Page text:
Agaricales » Pleurotaceae » Pleurotus

Pleurotus giganteus

Pleurotus giganteus (Berk.) Karun. & K.D. Hyde

Index Fungorum number 561087, FacesofFungi number: FoF 01761


Pilei 40–310 mm in diam., convex to applanate dark brown (7F4) towards margin, reddish grey in the margin (12D3), fibrillose-scaly at the centre, at first uniformly dark at the surface, fuscous brown and black, then fading with age to yellowish brown (E9), with a darker centre, remaining dark, dry, disrupted into small, indefinite, radial, innate squamules, overlaid by scanty, pale grey or blackish, verrucose-floccose, with concentrically arranged remnants of the veil; margin strongly involute, thin. Lamellae moderately crowded with lamellulae of five to six lengths, decurrent, 3–4 mm broad, white to cream (3A1); edge entire, pale ochraceous or yellowish-brown (E9). Stipe up to 40–200 mm long, 6–10 mm broad at the apex, 9–15 mm at the base, fusiform, with radicating base (50–70 mm long), solid, surface concolorous with the pileus, paler at the apex, finely tomentose with indefinite zones of paler velar remnants, in the early stages; veil thin, floccose, pale to dark brown (6F5), soon reduced to floccose remnants but never forming an annulus on the stipe. Context 4–10 mm thick at the disk, submembranous at the pileal margin, white in pileus and stipe, fleshy-spongy, consisting of a dimitic hyphal system with skeletal hyphae. Generative hyphae 3–6 μm in diameter, inflating with a thick or slightly thickened wall, more or less radially parallel, but frequently branching and with large clamp connections. Skeletal hyphae 5–8 μm in diameter, hyaline of intercalary or terminal origin, becoming very thick-walled with a narrow lumen, tending to taper apically, occasionally with a limited lateral branch.

Basidiospores 6–8.5 (–9) × 4.4–5.3 μm [n =60, Lm=7.65 μm, Wm=5.02 μm, Q=1.36–1.69, Qm=1.51], broadly ellipsoid to ellipsoid, white in mass, smooth, with one large oil drop or multiguttulate, inamyloid, thin-walled. The large basidiospores are not cylindrical but broadly ellipsoid, although the largest basidiospores become oblong ellipsoid. Basidia 28–50 × 8–9 μm, elongate, clavate, bearing 4 sterigmata. Lamella edge sterile with a broad layer of Cheilocystidia 23–36 × 6–10 μm, more or less lecythiform, with a ventricose base and a small capitellum (2–4 μm), subtended by a narrow neck, hyaline, thin-walled. (Figs 2–3)


Specimens examined: CHINA, Yunnan Province, Xishuangbanna, Mengsong Village; UTM-N2379744.485281, UTM-E653217.753714; alt. 1600m; 27 June 2014; on ground; Jie Chen (MFLU 14-0740); 15 June 2012; Samantha C. Karunarathna (MFLU 14-0741); Jiangxi Province; Fuzhou City; 6 February 2015; from JingShan mushroom growing company; Jinshan Fang (ZRL-2015001, HMAS-253762); SRI LANKA, Central Prov., Kandy Distr., Deliwala village, 7°14′43.55″N 80°33′51.40″E, elevation 1050 m, rainforest dominated by Swietenia spp. and Artocarpus heterophyllus, 5 June 2009; on ground; Samantha C. Karunarathna (MFLU 11-0018, epitype); THAILAND, Chiang Mai Prov., Mae Taeng Distr., Ban Pha Deng, Mushroom Research Centre, 19°17.123′N 98°44.009′E, elevation 900m, rainforest dominated by Castanopsis armata, Erythrina sp, and Dipterocarpus sp., 8 July 2008; on ground; Ruilin Zhao (MFLU 08-1370); 21 June 2008; on ground; Samantha C. Karunarathna (MFLU 10-0138); 27 June 2008; on ground; Samantha C. Karunarathna (MFLU 08-1371); 6 July 2008; on ground; Samantha C. Karunarathna (MFLU 08-1382); 22 July 2008; on ground; Samantha C. Karunarathna (MFLU 10-0137); 10 July 2010; on ground; Olivier Raspe (MFLU 10-0153); DoiSuthep-Pui National Park, Sangasabhasri Lane to HuaiKok Ma village, 18°48.62′N 98°54.60′E, elevation 1145 m, rainforest dominated by Castanopsis spp., Lithocarpus polistachyus and other trees, 9 June 2008; on ground; Samantha C. Karunarathna (MFLU 10-0136); Chiang Rai prov., Highway No.110 to Mae Sai, Doi Tung, 20°17′37″N 99°48′56″E, elevation 950 m. 15 July 2009; on ground; Samantha C. Karunarathna (MFLU 10-0140); 15 July 2009; on ground; Samantha C. Karunarathna (MFLU 10-0141); 8 August 2009; on ground; Samantha C. Karunarathna (MFLU 10-0142); 8 August 2009; on ground; Samantha C. Karunarathna (MFLU 10-0143); 16 July 2010, Samantha C. Karunarathna (MFLU 10-0154).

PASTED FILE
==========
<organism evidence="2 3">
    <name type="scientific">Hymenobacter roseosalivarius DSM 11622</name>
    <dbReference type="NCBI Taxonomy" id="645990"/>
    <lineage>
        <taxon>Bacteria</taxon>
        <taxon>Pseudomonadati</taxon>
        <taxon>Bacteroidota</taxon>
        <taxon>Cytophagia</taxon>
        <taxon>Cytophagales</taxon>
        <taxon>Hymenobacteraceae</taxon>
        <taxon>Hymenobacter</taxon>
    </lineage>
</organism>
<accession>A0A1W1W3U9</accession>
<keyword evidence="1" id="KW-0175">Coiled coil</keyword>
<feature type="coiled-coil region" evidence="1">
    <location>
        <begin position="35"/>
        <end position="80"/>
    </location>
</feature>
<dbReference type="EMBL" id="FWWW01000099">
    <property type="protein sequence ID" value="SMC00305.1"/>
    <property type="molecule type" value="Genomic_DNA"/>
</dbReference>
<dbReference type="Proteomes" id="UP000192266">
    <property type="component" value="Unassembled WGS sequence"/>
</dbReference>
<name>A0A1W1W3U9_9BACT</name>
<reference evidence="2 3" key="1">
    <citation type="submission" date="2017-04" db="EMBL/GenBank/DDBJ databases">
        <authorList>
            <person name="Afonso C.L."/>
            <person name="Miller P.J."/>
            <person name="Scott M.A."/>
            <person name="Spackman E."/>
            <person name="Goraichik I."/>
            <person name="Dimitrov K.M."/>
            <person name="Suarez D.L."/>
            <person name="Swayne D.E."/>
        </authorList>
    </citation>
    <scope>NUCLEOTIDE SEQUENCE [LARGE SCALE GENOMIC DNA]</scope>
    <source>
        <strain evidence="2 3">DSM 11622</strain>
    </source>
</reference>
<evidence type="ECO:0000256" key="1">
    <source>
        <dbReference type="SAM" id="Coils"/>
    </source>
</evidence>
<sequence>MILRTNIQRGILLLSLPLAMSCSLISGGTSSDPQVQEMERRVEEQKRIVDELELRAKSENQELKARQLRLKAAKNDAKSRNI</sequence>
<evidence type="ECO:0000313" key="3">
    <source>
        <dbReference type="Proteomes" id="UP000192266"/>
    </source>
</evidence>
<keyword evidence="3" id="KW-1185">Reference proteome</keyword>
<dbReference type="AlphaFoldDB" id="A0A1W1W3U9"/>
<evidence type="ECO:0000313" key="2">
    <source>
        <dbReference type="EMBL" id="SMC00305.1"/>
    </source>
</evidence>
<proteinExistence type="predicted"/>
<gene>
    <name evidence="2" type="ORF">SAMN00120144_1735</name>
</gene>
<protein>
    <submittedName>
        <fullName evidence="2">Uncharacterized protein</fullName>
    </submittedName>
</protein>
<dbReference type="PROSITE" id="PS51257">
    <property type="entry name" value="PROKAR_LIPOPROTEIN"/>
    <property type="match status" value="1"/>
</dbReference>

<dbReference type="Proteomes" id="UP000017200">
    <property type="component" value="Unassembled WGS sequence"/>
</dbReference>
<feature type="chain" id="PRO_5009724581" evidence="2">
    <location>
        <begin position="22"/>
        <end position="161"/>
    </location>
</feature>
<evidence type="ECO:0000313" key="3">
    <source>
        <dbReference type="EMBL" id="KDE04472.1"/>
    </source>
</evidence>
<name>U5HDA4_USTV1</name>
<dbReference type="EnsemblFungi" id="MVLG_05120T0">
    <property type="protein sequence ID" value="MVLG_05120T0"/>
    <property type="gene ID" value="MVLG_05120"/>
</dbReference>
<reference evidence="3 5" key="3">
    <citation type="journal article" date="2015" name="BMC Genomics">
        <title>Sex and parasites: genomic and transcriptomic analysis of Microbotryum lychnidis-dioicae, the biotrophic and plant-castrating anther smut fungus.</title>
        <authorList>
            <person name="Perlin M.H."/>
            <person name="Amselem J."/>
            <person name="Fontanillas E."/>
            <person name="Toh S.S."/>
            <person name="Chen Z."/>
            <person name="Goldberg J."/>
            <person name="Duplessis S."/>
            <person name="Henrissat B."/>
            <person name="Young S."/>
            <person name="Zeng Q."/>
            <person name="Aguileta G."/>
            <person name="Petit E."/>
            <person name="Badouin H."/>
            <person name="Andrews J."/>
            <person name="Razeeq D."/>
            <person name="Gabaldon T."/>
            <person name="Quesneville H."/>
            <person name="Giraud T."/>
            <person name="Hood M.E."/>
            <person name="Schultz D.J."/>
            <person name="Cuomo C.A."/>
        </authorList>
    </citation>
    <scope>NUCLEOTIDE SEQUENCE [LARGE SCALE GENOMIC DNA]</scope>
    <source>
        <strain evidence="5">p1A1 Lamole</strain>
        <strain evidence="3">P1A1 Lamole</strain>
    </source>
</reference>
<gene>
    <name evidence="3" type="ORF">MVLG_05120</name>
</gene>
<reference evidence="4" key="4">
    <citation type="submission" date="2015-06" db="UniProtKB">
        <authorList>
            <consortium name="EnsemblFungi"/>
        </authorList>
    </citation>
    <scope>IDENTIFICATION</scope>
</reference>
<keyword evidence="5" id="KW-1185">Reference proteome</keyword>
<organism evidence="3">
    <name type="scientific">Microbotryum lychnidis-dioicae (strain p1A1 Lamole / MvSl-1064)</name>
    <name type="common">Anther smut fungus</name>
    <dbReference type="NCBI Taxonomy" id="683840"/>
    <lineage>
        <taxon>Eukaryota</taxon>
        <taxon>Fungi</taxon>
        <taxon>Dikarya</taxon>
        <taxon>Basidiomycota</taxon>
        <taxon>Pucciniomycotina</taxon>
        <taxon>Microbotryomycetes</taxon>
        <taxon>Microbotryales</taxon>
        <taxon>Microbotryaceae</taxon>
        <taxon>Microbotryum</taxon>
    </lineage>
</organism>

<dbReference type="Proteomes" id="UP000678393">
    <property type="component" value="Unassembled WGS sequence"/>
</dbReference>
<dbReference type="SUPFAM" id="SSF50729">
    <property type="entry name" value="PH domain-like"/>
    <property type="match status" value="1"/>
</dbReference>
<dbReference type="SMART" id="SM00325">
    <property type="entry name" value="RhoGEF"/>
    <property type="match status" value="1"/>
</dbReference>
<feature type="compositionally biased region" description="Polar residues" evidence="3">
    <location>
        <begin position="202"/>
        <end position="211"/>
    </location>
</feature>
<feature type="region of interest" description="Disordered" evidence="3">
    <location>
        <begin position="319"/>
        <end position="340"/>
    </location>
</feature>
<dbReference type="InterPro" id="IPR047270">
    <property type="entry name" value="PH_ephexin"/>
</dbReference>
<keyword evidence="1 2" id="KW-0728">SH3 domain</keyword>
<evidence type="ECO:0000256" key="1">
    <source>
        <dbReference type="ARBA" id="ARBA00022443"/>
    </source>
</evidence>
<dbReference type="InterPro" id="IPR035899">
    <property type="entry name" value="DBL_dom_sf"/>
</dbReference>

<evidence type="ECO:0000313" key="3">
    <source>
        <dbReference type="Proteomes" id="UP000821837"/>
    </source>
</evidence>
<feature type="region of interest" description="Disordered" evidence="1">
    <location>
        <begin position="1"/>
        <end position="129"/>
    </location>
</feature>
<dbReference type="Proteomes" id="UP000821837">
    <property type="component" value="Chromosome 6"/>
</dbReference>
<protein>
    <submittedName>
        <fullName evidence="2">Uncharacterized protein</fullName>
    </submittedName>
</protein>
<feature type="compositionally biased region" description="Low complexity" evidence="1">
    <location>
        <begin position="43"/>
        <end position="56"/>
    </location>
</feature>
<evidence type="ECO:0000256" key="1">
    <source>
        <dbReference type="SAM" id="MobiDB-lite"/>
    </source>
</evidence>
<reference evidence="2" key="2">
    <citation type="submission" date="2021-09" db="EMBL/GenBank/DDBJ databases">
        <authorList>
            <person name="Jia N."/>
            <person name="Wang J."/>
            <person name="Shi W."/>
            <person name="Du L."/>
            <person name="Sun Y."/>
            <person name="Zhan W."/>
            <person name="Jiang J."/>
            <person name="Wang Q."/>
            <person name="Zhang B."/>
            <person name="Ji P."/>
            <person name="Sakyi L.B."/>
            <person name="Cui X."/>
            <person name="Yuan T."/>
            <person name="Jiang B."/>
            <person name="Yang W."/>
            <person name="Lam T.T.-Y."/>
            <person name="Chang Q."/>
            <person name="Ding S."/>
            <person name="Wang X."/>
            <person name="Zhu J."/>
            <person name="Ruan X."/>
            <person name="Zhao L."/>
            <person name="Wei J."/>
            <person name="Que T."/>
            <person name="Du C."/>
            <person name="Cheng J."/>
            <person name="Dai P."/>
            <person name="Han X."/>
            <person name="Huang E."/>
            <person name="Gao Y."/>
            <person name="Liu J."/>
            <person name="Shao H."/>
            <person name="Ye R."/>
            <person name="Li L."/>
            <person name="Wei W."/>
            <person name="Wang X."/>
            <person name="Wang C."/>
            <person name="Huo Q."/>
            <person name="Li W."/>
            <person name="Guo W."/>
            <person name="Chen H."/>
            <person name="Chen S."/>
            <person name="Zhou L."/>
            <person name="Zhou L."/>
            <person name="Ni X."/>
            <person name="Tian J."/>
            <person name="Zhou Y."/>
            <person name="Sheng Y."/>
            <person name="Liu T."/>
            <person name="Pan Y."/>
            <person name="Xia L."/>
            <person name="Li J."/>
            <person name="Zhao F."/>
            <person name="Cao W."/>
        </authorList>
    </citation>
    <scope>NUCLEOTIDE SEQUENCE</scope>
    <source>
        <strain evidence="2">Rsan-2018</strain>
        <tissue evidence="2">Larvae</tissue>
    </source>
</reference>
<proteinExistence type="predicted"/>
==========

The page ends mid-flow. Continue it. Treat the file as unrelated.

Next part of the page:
Habitat and distribution: on buried rotten wood in the rain forest, solitary. Widely distributed in Australia, China, Malay Peninsula, Sabah, Sri Lanka, Vietnam, and Thailand.


Fig 1. Phylogenetic tree showing the relationships between Pleurotus giganteus and Pl. tuberregium with some selected Lentinus, Panus and Pleurotus species based on ITS-1-5.8 S-ITS2 rDNA sequence data. Bootstrap support values for maximum parsimony are equal or higher than 50 % are defined as above the nodes and Bayesian posterior probabilities equal or higher than 0.95 are given below the nodes. Lentinus squarrosulus (AB478883) and Panus sp. (AB509648) are out group.


Fig. 2 Basidiocarps of Pleurotus giganteus A, B. Pleurotus giganteus from Mengsong, China (A. MFLU14-0741, B. MFLU14-0740) Scale bars: A, B = 10 cm.